By Andrew Cohen
Professor Amanda Tyler was thrilled—though hardly surprised—to see Berkeley Law’s strong presence among newly elected members of the American Law Institute (ALI).
“It’s indicative of the impact this law school is having on the legal profession and in particular how we see Berkeley Law graduates as leaders throughout the profession,” says Tyler, who joins five alumni among the 34 selections. “It’s yet another reason why I feel tremendously privileged to teach here.”
ALI was created 95 years ago to help clarify and simplify the law and how it’s administrated. The institute does this by publishing Restatements of the Law, Model Codes, and Principles of Law that carry powerful influence in courts, legislatures, legal scholarship, and legal education.
Participants include prominent judges, lawyers, and professors who contribute to law’s development in existing and emerging areas.
There are now 26 Berkeley Law faculty members in ALI. Joining Tyler among the new inductions are the following alumni:
- Mario Barnes ’95, dean at the University of Washington School of Law and a renowned scholar for his research on the legal and social implications of race and gender;
- Maxine Burkett ’02, law professor at the University of Hawaii, global fellow at the Woodrow Wilson International Center for Scholars, and an expert in ocean and climate change law;
- Steven Mayer ’74, senior counsel of Arnold & Porter Kaye Scholer, constitutional litigation authority, and past president of the California Academy of Appellate Lawyers;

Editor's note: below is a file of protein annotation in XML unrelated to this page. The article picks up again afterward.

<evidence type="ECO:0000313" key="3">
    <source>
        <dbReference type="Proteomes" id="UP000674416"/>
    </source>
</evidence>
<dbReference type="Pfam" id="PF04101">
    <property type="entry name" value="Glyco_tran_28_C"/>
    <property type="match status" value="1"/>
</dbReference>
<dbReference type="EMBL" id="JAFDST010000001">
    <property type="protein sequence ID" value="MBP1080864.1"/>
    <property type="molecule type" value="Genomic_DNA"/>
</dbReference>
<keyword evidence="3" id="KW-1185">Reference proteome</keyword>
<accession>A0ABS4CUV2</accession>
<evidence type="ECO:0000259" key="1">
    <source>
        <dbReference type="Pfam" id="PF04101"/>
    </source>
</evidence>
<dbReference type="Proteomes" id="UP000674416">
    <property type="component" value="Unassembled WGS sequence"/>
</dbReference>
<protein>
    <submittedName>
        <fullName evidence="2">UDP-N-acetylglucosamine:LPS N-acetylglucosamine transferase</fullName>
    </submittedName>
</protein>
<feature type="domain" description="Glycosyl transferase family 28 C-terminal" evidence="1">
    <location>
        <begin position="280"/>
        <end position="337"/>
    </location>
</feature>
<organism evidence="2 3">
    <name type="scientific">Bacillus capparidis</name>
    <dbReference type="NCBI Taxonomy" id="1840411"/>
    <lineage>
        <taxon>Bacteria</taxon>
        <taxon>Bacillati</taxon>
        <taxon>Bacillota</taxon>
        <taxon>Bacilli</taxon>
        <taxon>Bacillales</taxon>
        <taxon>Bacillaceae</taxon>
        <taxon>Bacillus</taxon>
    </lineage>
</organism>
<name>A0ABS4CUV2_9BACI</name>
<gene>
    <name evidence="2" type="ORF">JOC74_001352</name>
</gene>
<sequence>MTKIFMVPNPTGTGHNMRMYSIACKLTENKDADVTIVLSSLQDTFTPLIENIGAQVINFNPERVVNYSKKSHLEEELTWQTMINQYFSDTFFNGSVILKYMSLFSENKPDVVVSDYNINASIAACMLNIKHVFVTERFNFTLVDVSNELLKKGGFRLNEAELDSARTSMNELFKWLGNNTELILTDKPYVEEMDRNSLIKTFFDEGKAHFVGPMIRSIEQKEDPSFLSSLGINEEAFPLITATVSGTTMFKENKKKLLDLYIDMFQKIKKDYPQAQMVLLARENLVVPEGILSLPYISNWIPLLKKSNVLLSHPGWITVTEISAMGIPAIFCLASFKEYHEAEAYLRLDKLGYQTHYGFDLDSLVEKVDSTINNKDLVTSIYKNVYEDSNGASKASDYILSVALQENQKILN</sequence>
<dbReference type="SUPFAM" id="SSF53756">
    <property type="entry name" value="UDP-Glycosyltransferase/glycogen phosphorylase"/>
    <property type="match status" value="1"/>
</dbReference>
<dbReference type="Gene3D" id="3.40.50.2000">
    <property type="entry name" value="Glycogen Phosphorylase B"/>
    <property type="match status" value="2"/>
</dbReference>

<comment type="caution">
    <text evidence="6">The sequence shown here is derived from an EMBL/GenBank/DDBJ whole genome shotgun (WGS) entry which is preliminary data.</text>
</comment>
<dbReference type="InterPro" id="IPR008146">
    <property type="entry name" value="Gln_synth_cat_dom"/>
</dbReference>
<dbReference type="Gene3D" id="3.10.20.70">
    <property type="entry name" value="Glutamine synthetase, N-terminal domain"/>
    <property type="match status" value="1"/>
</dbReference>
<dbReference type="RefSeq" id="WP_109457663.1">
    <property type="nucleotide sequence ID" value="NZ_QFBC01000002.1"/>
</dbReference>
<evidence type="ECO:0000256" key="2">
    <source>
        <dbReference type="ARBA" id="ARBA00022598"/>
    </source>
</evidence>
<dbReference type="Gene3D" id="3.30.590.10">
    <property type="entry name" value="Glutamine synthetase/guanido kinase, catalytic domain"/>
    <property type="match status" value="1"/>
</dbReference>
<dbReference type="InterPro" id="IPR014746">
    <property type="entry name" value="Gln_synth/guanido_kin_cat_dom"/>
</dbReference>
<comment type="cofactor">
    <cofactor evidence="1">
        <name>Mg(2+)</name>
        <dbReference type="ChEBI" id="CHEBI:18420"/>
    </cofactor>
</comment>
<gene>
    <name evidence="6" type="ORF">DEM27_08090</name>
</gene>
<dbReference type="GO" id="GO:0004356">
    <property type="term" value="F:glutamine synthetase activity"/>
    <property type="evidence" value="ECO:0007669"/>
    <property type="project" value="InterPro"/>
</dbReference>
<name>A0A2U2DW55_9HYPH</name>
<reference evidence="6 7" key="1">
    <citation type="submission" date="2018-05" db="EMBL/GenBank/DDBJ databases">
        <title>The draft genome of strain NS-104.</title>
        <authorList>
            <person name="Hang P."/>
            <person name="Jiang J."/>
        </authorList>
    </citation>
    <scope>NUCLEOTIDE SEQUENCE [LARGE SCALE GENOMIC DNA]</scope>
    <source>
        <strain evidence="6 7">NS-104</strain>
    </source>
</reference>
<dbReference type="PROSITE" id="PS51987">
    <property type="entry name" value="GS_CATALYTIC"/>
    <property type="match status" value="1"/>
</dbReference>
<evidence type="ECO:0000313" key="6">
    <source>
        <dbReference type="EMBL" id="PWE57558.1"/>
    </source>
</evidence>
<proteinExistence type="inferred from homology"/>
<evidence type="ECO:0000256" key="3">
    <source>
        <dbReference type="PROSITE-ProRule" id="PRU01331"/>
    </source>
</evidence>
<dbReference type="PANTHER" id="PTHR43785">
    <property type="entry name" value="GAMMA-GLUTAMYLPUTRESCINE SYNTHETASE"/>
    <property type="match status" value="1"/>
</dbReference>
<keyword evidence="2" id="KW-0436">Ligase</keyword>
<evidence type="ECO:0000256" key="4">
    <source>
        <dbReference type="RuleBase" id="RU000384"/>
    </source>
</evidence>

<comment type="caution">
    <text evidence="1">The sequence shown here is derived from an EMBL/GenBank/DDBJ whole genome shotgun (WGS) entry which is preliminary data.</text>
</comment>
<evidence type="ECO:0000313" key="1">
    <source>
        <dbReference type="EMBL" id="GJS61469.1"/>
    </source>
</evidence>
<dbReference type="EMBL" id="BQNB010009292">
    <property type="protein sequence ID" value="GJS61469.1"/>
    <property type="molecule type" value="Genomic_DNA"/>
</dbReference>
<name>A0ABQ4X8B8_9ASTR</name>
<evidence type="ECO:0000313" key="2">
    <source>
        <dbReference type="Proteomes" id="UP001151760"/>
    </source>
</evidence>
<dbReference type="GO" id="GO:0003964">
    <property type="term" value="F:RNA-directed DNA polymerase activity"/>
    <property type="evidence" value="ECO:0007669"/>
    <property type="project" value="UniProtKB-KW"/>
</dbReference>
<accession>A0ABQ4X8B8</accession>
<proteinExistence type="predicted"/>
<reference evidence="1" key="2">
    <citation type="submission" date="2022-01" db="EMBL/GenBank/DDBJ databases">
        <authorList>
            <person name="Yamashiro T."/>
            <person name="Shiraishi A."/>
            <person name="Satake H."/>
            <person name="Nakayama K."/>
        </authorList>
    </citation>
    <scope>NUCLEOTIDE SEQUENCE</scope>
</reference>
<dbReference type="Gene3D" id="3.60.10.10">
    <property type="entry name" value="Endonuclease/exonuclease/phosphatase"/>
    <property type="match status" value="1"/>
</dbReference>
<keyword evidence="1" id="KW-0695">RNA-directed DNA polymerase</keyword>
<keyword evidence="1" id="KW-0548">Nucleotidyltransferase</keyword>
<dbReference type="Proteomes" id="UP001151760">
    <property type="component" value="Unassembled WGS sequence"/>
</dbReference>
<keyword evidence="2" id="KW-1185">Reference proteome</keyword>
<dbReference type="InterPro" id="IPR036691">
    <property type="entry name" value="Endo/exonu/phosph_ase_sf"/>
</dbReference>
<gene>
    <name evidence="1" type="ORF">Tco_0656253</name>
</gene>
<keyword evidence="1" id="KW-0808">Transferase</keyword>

- Christopher Schroeder ’74, professor of law and public policy studies at Duke University School of Law and former assistant attorney general in the U.S. Justice Department’s Office of Legal Policy;
- Neil Siegel ’01, professor of law and political science at Duke University School of Law and director of the school’s DC Summer Institute on Law and Policy.
“ALI’s work has been and will continue to be hugely influential on how the law develops over time,” Tyler says. “It’s a tremendous honor to be elected and to join several exceptional colleagues and a number of Berkeley Law’s most prominent alumni.”
Tyler focuses her research and teaching on the Supreme Court, federal courts, constitutional law, civil procedure, and statutory interpretation. Her latest book, Habeas Corpus in Wartime: From the Tower of London to Guantanamo Bay, was the subject of a California Law Review symposium in April. A former clerk for U.S. Supreme Court Justice Ruth Bader Ginsburg and associate at Sidley & Austin, she is also a past chair of the American Association of Law Schools’ Federal Courts Section.